After the whirlwind that was round 1 everyone was given a break, 10 days to do with as they pleased. While I would have been perfectly content staying on campus, enjoying the quiet, I was overdue for a holiday at home, after being away for so many. It was nice to be home, I caught up on a lot of sleep and spent time with family, but after a few days I began to grow bored. The longer I sat around 'relaxing' the less I wanted to head back to NCCC, instead I started looking up flights to Europe and Asia, despite knowing that I would go back to Colorado. The day I left campus I decided to change my return flight, combing back on New Years Eve to hang out with a few new pals, rather than scrambling to find plans at home. My flight arrived late, so our plans were also a bit ad hoc, but I was happy to be back in my element. I relished the two days I had on campus with only a few others back, but that quiet quickly disappeared.
Six weeks of living with 10 other people, crawling under houses, painting, hanging drywall, flooring and a hundred other things went a lot faster than expected. By the time we were back in Colorado and one of the other team leaders said "six weeks ago" I had to think twice, it felt like I had only just left the Aurora campus, and there I was back in the thick of it. I had no expectations going into my first round of service with NCCC, which is probably part of the reason it went so swimmingly. I'm not saying there were no issues, bouts of exhaustion and frustration were inevitable, but it was an eventful six weeks, filled with loads of laughter and smiles to counter the moans and groans.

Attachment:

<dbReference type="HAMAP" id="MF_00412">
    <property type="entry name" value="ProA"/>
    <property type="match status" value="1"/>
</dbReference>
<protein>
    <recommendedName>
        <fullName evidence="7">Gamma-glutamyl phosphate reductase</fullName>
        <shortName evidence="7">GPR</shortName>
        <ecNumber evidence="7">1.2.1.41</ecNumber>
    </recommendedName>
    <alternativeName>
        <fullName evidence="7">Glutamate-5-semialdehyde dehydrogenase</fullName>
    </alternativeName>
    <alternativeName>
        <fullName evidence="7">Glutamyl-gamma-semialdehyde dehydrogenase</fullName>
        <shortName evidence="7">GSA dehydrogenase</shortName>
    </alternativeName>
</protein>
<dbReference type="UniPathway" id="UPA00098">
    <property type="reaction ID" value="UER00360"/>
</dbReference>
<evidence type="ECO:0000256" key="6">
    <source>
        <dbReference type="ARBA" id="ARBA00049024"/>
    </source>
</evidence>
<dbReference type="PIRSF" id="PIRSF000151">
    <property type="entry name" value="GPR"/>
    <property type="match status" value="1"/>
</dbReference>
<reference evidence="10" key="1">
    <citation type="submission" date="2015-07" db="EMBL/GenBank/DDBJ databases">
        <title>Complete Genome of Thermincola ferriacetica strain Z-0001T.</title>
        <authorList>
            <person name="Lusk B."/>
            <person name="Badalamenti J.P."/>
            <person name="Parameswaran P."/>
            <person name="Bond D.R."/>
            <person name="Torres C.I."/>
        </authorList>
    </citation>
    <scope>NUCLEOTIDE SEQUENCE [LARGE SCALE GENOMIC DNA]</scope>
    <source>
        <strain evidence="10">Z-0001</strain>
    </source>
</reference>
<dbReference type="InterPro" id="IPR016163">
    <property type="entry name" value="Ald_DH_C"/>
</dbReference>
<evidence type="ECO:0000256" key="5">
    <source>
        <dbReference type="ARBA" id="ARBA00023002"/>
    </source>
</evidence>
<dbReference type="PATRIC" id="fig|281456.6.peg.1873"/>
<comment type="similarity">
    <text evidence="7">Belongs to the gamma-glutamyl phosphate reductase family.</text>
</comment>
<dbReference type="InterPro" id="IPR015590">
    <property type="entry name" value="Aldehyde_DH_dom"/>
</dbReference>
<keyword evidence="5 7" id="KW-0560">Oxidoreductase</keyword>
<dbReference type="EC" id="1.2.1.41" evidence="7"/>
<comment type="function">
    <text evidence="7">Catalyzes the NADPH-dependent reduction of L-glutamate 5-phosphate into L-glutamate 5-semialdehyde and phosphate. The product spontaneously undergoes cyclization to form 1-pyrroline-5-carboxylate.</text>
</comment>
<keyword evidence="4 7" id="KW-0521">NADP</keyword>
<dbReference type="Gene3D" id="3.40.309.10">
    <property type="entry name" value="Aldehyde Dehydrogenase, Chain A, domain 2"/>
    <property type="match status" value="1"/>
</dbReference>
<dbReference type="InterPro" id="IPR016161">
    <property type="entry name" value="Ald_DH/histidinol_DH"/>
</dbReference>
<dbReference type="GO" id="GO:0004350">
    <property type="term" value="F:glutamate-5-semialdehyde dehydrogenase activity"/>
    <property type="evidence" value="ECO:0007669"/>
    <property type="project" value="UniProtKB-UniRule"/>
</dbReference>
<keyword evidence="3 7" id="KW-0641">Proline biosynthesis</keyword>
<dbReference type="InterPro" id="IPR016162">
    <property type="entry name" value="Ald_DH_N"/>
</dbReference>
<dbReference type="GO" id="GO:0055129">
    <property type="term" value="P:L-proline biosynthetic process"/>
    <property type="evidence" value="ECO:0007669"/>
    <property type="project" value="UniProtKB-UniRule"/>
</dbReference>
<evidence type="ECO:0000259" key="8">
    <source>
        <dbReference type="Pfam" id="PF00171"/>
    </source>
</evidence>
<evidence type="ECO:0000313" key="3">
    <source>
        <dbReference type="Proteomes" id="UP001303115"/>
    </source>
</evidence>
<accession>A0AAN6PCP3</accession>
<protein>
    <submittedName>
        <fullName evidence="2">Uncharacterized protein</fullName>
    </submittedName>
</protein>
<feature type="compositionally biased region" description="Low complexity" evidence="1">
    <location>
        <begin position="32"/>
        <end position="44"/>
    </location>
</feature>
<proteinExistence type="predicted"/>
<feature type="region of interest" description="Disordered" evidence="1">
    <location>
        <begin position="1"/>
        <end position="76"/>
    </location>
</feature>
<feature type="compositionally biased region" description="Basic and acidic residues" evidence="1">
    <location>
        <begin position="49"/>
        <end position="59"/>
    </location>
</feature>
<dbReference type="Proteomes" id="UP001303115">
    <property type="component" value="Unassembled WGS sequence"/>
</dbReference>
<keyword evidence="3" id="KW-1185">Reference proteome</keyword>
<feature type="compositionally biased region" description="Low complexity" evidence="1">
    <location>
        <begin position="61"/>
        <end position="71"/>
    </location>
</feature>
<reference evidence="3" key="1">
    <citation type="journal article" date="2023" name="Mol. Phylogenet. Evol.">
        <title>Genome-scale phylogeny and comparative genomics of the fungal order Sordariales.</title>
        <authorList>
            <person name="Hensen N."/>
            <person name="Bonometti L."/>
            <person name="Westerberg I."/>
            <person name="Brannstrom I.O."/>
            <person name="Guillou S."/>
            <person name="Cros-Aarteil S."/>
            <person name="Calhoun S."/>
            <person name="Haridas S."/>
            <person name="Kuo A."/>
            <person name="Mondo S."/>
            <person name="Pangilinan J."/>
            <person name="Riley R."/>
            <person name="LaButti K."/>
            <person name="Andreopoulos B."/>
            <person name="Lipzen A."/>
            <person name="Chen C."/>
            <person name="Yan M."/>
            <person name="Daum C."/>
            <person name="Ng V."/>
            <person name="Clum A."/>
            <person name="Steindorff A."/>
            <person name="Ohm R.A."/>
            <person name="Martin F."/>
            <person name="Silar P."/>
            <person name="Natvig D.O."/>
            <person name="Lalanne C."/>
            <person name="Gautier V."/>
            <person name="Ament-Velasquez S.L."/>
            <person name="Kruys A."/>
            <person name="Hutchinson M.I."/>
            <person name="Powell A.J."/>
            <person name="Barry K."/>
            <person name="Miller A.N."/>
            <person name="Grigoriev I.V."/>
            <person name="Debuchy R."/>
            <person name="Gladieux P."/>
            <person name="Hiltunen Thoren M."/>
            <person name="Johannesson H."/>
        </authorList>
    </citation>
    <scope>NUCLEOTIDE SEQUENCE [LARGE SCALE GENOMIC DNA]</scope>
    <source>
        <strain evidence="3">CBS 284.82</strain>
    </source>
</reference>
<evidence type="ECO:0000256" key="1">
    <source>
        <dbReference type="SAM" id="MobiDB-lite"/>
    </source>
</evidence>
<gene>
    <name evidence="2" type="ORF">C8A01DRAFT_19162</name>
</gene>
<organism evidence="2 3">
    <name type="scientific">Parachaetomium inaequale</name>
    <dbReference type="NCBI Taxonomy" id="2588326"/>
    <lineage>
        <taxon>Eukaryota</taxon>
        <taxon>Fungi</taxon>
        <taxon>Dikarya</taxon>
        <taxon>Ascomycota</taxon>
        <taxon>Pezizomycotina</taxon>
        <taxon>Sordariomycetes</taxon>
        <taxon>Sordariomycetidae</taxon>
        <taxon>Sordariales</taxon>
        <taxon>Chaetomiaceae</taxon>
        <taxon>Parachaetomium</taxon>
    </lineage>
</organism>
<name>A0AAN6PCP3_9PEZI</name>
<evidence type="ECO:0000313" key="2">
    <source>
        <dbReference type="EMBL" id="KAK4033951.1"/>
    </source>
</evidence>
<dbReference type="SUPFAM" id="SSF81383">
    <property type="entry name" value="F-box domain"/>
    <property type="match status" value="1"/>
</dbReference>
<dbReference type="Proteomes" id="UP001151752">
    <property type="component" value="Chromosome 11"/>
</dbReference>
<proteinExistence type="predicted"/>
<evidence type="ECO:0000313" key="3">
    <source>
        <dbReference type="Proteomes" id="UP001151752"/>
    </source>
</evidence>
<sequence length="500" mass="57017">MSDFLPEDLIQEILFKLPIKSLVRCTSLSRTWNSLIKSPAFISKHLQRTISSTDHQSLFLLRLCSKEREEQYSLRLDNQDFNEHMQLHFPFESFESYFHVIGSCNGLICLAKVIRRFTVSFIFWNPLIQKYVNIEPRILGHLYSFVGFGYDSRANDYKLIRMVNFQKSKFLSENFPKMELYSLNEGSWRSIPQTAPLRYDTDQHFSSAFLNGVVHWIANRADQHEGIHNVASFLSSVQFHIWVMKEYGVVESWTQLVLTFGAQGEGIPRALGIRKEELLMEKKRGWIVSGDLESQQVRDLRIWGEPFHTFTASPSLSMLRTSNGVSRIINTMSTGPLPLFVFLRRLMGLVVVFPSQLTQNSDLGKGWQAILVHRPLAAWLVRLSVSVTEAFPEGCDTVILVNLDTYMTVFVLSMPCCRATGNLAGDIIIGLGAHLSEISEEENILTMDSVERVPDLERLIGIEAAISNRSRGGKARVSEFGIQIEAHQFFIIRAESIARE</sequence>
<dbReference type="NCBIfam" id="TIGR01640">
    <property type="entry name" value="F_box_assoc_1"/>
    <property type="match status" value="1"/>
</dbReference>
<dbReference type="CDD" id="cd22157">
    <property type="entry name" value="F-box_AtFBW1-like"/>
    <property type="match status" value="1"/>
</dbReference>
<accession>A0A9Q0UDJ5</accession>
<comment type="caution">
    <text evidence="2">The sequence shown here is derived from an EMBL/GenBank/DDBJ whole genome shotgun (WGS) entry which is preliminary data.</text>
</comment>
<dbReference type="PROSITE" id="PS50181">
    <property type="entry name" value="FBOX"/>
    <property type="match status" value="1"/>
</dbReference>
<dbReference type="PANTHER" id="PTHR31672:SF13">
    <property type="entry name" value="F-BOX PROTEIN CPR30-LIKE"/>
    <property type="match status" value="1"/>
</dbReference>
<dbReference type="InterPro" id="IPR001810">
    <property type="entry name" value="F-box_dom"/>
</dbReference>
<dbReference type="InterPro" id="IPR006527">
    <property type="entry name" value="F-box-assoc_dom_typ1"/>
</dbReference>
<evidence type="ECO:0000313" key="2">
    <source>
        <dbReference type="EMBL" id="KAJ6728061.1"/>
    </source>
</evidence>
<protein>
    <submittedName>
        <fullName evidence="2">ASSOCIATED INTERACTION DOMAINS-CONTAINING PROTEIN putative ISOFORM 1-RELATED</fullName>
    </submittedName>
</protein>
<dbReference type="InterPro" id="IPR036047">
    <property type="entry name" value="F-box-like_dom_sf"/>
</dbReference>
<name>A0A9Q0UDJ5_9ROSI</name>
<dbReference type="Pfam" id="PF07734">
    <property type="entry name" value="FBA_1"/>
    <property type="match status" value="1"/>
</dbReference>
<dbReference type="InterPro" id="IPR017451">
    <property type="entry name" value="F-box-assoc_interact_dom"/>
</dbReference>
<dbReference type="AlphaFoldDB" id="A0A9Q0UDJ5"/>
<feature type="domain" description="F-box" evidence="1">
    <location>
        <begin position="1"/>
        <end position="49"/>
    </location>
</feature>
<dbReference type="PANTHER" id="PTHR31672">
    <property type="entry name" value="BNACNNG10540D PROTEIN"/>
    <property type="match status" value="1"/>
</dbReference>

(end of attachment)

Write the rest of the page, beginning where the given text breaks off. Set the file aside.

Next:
I've began to lose count of the number of places I've been told that this would be the place I'd build friendships to last a lifetime. First it was high school, but no those friends won't last, my real friends were supposed to be found during the transitive years of my life spent at UW-La Crosse, college roommates and classmates, those would be the people that stuck. Then I grew up, got a job and moved half a world away, a place where I didn't expect to find friends, but now seven years later have people in my life I can't imagine being without. You may be seeing a trend here, my picking up and rearranging life, shuffling the daily occurrences, throwing in new challenges and obstacles, but the great thing about all of this is that with each new change comes a whole new set of friendships. In the first few weeks of my service, back in the days of training at our campus in Aurora, I began to doubt how close I would grow to my counterparts, something felt lacking, but the last six weeks have changed all of that, and I now know I've let some people into my life that will remain for years to come.
Throughout all the training we endured, lectures on leadership, diversity, team management and professionalism, there was little conversation around reward. Education award and other work related benefits, sure, but not the emotional reward we would all would receive throughout the round. Having traveled, taught and volunteered before and knowing the feeling of satisfaction and accomplishment after serving a community, that was a main factor in my applying to Americorps NCCC in the first place. After weeks of training, meeting and getting to know corps members and then traveling 16+ hours to Texas, my thoughts of service and reward had fallen by the wayside. I knew the reason I was there, the work I was supposed to be doing, but I couldn't imagine how it would be received by the community. In short, it was amazing.
As soon as the team arrived in Texas we were ready to get to work and eager to see what the Fuller Center had prepared for us. It was understood that organization might be chaotic for some time as some of the staff at Fuller Center recently shuffled around, but we were ready for whatever was thrown at us. Our first day of work we were split into two teams, half staying at our accommodation, a home that was recently renovated by the Fuller Center Volunteers, and half were sent a few blocks away to "Palm House" now more commonly "Leo's House".
A Year of Service
My life, being anything but predictable, has taken another turn. Rather than moving to Jeju, South Korea - my original plan for Fall '18, I'm going to test drive Denver, CO and its surroundings, an area people just keep telling me "I'd love".